Now I would like to have some thoughts and guidelines on this issue. Is there an official working group I can follow ? What are the official recommendations to mitigate the risks ? For example can we be informed when a malicious code has indeed been discovered under a PyPi package that was once installed on a computer ? Is there a book, help file, article, teaching what need to be known ?

In the meantime what shall we do to avoid our company network being compromised by a new intern that is unaware of this threat like I was (or even by my own human weaknesses) : block PyPi by our firewall maybe ? setup some whitelisted PyPi packages mechanism ?


There’s a recent standard for that and it’s starting to be supported by tools like Hatch and pipx.

That is an utter misconception. There is no review of packages published on PyPI. “It is open source” guarantees that you can read the source code. You still have to do it!

What PyPI does have is a posteriori mitigation: when malware is found and reported, it is deleted from the index. That’s what it is: a mitigation.

There’s also a mitigation against packages with too similar names. I suspect pyserial and serial were both created before that was put in place.

That’s the best you get. Curation like manually verifying each newly created project is provided by other distributors (e.g., Anaconda and conda-forge), but as a counterpart, you get fewer packages. There is no silver bullet for this problem.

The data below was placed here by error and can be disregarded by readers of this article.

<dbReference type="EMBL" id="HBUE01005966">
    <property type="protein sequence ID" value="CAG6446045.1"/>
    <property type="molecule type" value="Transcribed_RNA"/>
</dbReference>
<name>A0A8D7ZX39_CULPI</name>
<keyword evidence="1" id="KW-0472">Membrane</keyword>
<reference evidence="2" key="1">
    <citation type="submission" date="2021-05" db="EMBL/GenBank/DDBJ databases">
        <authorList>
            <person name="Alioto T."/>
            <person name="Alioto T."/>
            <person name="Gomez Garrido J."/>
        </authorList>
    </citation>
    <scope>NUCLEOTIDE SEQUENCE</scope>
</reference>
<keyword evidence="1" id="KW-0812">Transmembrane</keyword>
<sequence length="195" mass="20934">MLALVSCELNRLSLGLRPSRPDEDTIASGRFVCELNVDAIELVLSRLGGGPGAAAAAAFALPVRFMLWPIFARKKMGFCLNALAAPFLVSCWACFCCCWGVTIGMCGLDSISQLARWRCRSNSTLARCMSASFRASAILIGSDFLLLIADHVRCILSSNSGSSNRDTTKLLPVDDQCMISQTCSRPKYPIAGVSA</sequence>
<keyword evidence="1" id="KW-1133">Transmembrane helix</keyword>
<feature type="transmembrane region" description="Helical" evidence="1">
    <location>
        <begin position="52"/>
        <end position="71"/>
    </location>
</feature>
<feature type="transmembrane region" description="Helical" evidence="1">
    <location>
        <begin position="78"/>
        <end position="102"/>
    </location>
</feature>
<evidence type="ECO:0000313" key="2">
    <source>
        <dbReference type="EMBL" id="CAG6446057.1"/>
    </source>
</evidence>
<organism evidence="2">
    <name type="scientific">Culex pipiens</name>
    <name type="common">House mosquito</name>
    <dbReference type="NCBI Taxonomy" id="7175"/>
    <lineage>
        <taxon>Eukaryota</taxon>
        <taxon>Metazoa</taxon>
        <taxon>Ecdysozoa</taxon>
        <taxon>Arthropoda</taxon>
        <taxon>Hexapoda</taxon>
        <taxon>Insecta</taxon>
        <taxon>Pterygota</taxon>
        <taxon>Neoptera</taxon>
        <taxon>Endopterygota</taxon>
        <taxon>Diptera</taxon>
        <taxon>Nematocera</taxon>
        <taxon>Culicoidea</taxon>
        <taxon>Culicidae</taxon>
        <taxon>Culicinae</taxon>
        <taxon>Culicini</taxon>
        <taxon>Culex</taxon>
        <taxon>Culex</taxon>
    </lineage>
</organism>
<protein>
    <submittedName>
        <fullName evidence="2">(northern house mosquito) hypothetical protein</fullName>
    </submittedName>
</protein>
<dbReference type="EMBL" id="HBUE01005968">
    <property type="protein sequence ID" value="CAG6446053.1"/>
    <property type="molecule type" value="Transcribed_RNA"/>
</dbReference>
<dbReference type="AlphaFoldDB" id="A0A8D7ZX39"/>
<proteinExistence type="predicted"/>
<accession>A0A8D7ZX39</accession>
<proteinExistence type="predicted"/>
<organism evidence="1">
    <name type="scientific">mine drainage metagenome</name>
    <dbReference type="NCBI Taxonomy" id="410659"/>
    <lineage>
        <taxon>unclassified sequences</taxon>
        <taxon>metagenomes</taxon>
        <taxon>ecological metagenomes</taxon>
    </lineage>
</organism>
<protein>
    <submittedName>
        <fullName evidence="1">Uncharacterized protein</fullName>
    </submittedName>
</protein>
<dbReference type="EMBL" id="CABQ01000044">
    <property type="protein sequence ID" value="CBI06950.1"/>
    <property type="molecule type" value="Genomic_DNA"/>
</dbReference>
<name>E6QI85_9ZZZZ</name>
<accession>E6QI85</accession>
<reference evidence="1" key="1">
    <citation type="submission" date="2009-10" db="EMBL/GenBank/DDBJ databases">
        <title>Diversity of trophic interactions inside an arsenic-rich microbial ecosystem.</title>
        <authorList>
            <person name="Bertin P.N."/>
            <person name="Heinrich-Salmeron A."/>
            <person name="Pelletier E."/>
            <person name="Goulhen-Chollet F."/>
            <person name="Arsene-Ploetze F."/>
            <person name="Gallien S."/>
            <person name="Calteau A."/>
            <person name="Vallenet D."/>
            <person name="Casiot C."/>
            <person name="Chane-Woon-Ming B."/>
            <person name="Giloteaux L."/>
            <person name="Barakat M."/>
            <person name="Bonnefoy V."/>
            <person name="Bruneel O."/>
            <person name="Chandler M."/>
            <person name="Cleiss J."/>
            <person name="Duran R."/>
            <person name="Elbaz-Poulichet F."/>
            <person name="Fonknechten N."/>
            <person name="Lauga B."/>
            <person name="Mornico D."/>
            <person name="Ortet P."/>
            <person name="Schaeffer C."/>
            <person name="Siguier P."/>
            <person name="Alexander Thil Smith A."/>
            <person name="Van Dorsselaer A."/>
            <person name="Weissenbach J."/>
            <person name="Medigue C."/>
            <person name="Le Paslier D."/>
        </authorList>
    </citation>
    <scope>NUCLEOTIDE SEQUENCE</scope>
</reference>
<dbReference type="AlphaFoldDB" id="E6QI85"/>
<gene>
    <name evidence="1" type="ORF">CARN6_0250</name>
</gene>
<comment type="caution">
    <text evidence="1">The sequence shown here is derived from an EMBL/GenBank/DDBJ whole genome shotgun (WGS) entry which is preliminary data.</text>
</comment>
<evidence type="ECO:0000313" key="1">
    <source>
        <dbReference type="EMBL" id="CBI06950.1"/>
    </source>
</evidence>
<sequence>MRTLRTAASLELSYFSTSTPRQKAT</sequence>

Of course it is possible: get the package contents from serial · PyPI and inspect them. (The .whl file is a ZIP archive in disguise.)

Well, dependency confusion is a bit different, it’s rather about getting a package with a given name from an index you didn’t expect, when you use several indices at the same time (e.g., PyPI plus an internal corporate index). Typosquatting is the appropriate term here.

On that specific topic, not that I know. These issues are handled by the general PyPI staff (which is extremely scarce, unfortunately). You might want to read the PyPI blog.

There is no automated way at present, see Pip must notify people that they have been compromised by a malicious package EDIT: Wrong, have a look at GitHub - pypa/pip-audit: Audits Python environments, requirements files and dependency trees for known security vulnerabilities, and can automatically fix them

Yes, you can block PyPI and require all installs to be done through an internal index, run using, e.g., pypiserver or simpleindex.


As @jeanas mentioned, there’s been work on a system for this - specially formatted comments in a source file will tell an external tool which packages are needed from PyPI. It would still be up to the user to name those packages; they can’t be inferred from the import statements.